That still left many characters in a trial concerning a Rock Creek marijuana bust dating back to December 10, 2009.
The encounter actually began with two officers setting up a road-check 15 km east of Kelowna.
During the 9am check for driver’s licences, insurance and vehicle safety, an officer encountered a man in a Jeep, with his girlfriend, allegedly driving to a funeral in Cranbrook.
The policeman became suspicious when the driver began a conversation before he had even pulled his vehicle up to the stopping point. It was enhanced when the driver said he had forgotten his wallet.
The officer, who had served with the RCMP since July, 2000, was further troubled when the female passenger didn’t know the name of the deceased at the funeral.
The officer did a computer check and found that the driver had been suspected on three occasions of being involved with drugs or guns. The authorities had never charged him with any offences.
The officer also ascertained that the stopped driver was carrying a large amount of money in $50’s and $20’s.
The officer felt the Jeep was probably carrying drugs and radioed for a sniffer-dog. The closest dog was in Osoyoos.
The officer had already held the driver for 14 minutes and could not detain him longer without an arrest. There was not evidence to justify one. After determining that the driver’s insurance and car-registration papers were in proper order, he released the driver, vehicle and passenger to continue on their way.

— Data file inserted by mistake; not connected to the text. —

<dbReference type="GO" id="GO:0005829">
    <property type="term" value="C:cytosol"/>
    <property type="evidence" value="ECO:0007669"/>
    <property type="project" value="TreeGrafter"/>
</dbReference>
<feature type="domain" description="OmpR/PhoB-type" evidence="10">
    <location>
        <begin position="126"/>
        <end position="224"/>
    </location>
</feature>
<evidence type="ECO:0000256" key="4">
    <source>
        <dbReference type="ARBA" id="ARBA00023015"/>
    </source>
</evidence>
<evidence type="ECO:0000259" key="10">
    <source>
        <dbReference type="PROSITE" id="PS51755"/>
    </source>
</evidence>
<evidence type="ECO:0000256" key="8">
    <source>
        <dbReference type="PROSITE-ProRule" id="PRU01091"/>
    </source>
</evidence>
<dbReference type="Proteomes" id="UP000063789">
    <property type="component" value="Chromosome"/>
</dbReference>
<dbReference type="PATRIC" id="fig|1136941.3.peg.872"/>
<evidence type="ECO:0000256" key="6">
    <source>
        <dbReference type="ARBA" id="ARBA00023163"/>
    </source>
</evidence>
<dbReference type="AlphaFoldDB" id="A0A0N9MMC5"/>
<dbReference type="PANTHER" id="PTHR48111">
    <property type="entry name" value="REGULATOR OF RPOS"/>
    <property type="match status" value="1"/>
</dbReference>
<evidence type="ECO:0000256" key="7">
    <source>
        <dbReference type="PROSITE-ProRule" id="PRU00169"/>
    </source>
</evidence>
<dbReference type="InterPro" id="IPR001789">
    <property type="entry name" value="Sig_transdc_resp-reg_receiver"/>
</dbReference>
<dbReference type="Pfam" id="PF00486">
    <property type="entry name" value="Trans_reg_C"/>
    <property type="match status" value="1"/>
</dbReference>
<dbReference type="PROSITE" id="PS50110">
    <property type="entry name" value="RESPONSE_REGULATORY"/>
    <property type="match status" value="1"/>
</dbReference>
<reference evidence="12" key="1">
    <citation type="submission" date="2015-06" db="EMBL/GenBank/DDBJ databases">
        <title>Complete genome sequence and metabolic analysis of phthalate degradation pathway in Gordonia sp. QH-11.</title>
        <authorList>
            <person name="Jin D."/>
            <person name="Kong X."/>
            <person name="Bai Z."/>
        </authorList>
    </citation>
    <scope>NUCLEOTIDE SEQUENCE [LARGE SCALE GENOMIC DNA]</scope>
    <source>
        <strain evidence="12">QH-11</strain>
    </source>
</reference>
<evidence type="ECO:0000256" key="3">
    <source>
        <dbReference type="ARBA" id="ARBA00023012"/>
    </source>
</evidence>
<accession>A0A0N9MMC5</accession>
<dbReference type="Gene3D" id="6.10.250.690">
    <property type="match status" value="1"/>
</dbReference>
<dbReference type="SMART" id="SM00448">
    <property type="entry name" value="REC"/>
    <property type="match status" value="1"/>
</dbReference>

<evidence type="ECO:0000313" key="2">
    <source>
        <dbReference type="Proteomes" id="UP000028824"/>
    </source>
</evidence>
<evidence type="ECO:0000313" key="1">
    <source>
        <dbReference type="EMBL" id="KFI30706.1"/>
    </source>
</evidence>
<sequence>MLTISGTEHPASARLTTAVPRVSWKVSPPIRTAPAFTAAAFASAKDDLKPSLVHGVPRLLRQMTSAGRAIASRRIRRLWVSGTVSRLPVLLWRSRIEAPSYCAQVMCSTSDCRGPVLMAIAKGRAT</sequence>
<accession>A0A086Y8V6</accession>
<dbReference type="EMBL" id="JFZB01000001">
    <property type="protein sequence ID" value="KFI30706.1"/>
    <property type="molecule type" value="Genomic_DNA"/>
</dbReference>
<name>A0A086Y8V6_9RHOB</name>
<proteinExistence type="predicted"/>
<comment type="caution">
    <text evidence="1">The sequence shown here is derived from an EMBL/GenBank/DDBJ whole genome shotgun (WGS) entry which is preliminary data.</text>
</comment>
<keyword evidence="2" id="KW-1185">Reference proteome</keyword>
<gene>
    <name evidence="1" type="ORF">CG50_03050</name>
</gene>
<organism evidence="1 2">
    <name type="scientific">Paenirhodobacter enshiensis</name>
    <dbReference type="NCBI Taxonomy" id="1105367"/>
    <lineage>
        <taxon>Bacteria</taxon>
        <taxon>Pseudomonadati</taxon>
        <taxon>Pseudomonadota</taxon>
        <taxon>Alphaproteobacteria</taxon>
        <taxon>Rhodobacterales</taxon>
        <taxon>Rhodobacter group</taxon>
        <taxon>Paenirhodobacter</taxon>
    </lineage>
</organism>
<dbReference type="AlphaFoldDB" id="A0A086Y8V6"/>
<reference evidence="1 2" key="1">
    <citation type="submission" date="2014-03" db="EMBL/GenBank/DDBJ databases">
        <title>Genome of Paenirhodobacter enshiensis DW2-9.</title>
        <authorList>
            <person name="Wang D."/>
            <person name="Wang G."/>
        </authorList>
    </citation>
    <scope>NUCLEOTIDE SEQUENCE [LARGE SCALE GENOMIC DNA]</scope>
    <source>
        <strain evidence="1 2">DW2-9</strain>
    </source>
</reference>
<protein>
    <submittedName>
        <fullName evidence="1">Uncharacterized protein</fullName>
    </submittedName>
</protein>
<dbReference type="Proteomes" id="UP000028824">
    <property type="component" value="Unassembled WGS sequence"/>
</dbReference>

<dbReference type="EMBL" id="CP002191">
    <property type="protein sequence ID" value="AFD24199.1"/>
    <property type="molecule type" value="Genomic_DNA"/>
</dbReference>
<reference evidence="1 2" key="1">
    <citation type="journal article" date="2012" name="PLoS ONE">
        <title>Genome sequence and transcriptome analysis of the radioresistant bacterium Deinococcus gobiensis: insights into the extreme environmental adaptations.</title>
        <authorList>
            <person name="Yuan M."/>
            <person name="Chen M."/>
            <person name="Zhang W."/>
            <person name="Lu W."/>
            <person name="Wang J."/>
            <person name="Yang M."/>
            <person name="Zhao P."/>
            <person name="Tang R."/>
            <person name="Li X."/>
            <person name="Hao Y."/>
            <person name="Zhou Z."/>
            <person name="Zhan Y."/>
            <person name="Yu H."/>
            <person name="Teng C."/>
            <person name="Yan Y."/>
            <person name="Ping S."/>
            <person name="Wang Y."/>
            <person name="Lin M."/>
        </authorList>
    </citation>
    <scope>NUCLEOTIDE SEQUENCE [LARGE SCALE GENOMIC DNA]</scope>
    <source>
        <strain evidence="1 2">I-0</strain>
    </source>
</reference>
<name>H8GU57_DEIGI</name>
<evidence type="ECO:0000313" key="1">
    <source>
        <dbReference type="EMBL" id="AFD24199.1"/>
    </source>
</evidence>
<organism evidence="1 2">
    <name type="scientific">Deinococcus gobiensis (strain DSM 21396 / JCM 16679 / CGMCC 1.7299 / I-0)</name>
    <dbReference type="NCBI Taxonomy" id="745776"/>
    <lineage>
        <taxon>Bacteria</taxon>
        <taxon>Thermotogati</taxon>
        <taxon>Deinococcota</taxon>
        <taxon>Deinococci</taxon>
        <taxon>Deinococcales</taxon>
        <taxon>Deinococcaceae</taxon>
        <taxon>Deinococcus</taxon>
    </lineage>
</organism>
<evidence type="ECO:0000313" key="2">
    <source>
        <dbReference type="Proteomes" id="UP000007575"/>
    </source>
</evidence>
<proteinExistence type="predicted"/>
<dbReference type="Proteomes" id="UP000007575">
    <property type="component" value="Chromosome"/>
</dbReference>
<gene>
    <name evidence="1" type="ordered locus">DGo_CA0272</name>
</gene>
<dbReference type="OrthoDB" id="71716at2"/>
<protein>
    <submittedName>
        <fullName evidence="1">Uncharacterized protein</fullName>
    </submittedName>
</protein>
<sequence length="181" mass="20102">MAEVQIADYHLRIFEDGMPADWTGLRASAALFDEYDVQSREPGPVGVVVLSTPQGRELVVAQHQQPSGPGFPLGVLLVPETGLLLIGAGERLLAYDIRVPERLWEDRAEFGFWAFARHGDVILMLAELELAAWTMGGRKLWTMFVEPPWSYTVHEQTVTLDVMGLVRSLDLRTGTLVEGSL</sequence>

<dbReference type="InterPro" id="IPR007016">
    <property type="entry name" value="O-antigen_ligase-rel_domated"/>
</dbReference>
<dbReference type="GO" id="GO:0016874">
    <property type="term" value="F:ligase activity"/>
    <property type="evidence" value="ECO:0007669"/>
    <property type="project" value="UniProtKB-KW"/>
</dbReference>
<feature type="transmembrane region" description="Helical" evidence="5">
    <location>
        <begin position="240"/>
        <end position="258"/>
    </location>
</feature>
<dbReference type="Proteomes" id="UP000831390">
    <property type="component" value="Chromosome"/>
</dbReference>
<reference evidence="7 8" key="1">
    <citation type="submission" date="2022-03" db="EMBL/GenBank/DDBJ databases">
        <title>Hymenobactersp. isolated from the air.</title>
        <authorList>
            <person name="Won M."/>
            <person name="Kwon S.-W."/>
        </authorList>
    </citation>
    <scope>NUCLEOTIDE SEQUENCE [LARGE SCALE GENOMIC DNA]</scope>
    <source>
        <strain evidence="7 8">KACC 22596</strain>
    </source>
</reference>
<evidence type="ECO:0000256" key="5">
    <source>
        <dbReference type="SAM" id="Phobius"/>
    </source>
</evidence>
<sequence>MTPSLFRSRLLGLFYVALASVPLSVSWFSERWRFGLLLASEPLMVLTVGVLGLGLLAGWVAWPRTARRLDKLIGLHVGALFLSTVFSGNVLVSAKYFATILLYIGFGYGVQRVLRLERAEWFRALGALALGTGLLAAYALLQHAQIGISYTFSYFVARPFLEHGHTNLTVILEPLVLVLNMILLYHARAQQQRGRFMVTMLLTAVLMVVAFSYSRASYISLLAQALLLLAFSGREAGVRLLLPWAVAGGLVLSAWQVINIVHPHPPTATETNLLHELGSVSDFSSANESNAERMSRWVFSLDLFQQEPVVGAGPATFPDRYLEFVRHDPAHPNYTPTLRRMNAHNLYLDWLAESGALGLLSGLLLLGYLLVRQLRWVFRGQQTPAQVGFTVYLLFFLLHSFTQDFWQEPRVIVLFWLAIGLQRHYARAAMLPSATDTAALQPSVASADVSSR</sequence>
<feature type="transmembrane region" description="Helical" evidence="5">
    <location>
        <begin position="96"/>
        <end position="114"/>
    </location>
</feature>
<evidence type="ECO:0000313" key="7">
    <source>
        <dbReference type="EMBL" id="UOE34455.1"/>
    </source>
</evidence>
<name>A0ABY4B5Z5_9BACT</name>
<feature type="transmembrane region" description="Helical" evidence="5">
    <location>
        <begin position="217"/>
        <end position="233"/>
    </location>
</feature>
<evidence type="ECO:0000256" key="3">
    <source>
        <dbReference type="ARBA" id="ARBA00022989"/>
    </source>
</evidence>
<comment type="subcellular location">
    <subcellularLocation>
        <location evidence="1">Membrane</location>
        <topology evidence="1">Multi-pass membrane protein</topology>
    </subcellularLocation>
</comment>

The policeman did, however, then ask the Osoyoos dog-handler to intercept the travellers in Rock Creek.
The two road-check officers then followed five minutes behind the suspect vehicle.
At 11am, in Rock Creek, the dog-officer drove behind the suspect who pulled over. The road-check police cars soon joined. The suspect driver suddenly found his driver’s licence.
The police searched the vehicle and found vacuumed sealed bags of marijuana and thousands of dollars in cash.
The defence is arguing — and if past criminal court defence precedence continues, will continue to argue — that there was no cause to pull the vehicle into a search. The driver gave no indication of wrong doing, had no criminal record, and had complied fully with the police road-check. Defence is saying, and will say, that carrying money is not a crime, that where a person is going is of no concern to a road-check, that a road-check has only the authority to check licences and registration, and that opening up a friendly conversation with an officer is not a crime.
The defence will likely state that this was an unlawful search without just cause that violates the Charter of Rights and any evidence found as a result of that search will be inadmissible.
The Defence and the Federal Crown Prosecutor asked the court for a continuance of this trial at a later date.
The soft-speaking judge said that court will be in session again on May 10th and will assign a new date for trial continuance on that day.